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Padihershef

A traveling Egyptian mummy

 

The mummy known as Padihershef, originally a stone-cutter from Thebes (some 2500 years ago) has been a longtime resident at Boston's Massachusetts General Hospital.

Padi (as he is affectionately known) is a particularly special mummy for he is one of the first Egyptian mummies brought to the United States. More important, he is (according to Wolfe and Singerman) the first complete Egyptian mummy to be exhibited in America.

He was donated to the Massachusetts General Hospital (MGH) in Boston. According to the hospital, the hospital received the mummy on May 4, 1823. It was

an Egyptian mummy, complete with painted wooden inner and outer coffins.  The ensemble had been given to the city by Jacob Van Lennep, a Dutch merchant living in the Greek city of Smyrna in the early 19th century.  It is thought that Mr. Van Lennep, who was also the Counsel General of the Netherlands, bought the mummy as a gift to Boston as a way to impress his native New England in-laws.

The mummy arrived in Boston on April 26, 1823, on the British ship the Sally Ann. He was placed under the care of the ship’s captain, Robert B. Edes, along with Bryant P. Tilden, Esq., who ultimately made the decision to give the mummy to MGH.  The fledgling hospital, which had opened its doors just two years earlier, was still in need of operating funds that would help it better serve the sick and indigent individuals for whom it had been chartered to provide care.  The mummy would help raise those needed funds.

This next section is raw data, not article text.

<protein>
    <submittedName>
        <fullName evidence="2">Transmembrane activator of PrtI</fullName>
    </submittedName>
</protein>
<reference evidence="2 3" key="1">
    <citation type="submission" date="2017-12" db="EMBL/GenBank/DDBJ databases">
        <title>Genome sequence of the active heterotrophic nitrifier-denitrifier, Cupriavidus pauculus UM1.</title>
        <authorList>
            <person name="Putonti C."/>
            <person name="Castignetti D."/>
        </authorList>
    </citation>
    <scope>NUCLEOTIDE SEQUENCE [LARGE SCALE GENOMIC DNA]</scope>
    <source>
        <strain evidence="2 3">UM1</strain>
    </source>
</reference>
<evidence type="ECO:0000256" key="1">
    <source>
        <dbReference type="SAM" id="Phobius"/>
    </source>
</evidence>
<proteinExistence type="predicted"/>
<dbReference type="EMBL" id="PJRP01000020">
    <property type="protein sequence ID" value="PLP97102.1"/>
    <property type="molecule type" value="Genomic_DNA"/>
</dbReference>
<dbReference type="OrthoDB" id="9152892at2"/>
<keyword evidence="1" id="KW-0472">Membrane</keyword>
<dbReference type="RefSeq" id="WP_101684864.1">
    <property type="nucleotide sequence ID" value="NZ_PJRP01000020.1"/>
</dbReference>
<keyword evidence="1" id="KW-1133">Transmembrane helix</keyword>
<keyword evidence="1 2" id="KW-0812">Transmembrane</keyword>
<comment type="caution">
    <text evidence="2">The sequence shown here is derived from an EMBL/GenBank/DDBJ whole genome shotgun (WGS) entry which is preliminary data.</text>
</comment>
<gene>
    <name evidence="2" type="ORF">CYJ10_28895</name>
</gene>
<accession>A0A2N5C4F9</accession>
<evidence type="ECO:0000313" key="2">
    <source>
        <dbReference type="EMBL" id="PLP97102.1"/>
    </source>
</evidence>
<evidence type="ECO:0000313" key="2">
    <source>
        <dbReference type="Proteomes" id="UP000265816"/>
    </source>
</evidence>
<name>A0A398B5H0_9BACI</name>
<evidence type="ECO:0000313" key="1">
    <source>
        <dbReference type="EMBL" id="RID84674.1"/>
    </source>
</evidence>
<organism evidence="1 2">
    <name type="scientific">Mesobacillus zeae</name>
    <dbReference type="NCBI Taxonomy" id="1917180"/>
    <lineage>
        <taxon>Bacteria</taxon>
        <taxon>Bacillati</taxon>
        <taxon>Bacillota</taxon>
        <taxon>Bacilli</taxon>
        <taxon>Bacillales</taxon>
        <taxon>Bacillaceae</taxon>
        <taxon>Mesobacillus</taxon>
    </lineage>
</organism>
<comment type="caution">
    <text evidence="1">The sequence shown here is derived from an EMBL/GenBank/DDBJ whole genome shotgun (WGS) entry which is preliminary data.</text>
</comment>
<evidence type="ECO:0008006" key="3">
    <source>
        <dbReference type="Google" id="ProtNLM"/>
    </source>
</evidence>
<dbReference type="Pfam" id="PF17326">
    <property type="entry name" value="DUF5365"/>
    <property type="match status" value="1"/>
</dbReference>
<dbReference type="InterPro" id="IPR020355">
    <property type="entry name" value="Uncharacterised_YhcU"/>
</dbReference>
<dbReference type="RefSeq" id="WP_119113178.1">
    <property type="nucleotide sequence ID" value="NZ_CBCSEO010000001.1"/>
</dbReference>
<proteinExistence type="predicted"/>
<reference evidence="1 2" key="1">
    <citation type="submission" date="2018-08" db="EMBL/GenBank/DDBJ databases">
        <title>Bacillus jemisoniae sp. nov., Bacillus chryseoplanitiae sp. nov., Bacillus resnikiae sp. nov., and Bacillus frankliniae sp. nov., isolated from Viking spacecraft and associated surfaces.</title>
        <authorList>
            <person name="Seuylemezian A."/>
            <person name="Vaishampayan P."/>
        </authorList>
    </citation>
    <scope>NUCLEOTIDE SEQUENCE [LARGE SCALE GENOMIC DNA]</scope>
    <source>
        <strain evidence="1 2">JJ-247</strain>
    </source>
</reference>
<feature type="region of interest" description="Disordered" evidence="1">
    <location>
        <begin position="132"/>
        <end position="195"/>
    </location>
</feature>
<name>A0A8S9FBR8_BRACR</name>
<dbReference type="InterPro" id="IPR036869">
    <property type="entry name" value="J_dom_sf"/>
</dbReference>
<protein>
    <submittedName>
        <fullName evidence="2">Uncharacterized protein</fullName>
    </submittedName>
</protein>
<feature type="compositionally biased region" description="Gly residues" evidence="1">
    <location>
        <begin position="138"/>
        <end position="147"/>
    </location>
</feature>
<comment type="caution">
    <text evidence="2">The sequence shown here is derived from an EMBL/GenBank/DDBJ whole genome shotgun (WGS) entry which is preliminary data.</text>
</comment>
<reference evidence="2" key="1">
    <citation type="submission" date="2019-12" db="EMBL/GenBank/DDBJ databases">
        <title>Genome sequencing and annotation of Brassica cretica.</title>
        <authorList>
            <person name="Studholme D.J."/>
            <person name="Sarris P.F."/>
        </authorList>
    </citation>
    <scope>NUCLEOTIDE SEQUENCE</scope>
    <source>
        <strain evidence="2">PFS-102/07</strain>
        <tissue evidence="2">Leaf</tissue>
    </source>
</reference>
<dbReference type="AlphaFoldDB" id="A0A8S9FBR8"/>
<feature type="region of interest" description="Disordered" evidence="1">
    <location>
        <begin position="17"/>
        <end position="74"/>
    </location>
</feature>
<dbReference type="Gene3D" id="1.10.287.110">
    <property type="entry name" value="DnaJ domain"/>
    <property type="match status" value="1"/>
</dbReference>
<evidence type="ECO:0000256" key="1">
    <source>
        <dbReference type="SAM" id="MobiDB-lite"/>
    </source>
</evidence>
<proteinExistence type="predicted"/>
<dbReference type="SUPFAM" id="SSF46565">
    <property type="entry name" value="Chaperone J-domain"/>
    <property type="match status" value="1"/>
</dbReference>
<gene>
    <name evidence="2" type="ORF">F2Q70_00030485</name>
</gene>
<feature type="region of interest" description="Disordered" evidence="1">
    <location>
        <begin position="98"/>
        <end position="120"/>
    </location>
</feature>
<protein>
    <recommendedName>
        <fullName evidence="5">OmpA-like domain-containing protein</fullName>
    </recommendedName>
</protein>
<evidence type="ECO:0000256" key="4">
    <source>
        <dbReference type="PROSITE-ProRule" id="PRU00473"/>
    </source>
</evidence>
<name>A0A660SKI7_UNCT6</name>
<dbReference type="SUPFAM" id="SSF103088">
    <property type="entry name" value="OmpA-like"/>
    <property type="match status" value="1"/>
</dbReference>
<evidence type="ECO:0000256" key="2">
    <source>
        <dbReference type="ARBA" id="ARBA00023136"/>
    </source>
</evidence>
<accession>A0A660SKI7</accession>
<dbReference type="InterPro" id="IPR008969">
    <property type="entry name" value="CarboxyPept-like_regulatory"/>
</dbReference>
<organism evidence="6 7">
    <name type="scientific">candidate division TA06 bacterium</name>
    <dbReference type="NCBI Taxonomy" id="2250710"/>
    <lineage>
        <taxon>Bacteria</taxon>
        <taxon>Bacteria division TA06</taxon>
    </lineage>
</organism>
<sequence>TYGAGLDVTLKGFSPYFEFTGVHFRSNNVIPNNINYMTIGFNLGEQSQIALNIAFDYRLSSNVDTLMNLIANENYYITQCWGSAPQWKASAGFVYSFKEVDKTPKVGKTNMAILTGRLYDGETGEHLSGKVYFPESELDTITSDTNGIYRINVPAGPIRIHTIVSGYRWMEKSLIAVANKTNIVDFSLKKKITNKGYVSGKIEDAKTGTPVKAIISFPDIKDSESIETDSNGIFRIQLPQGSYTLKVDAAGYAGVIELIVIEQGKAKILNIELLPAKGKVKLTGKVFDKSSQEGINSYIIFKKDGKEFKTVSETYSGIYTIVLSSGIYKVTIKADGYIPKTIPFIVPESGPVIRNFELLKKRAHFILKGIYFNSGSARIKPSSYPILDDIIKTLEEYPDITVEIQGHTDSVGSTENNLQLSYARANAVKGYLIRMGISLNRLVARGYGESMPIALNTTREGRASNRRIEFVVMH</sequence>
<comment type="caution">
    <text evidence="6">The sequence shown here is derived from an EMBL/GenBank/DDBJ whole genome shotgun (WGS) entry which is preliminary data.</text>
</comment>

Soon after his arrival on April 26, 1823, he was unwrapped and thoroughly examined at Massachusetts General Hospital. By May 21, he was on exhibit, first in Boston to thousands of people (adults were charged 25 cents, children paid about 12 cents). By October, Padi was on tour, displayed in New York, Charleston (SC), Philadelphia, and Baltimore. According to a Mass General spokesperson, Padi's tour earned the hospital the equivalent of $1 million in today's money.

Padi was eventually returned to Mass General and displayed in the operating theater, where (in 1846) he "observed" the first public use of anesthesia and became the mummy of the "Ether Dome." Under his eternal watch, he observed more than 6,000 surgeries.

But no one knew who the mummy was...for more than a century.

Again, according to the hospital, the hospital discovered, in a 1960 examination of the mummy and the hieroglyphics on its coffin that the mummy had a name:

Hailing from the 26th Dynasty (663-525 BC) or later, the mummy now had a name – Padihershef and a birthplace – Thebes; and an occupation -- stonecutter. Newer medical information tells us that Padi was probably between 20 and 30 years of age and was not a stonecutter at all. Rather, he was "tomb finder," or prospector, someone who looked for spaces in the Theban necropolis that could serve as burial spaces.

For more information about Padihershef, visit this Massachusetts General Hospital link.

And for more information about mummies, like Padihershef, brought to America in the 19th Century, this book is fascinating: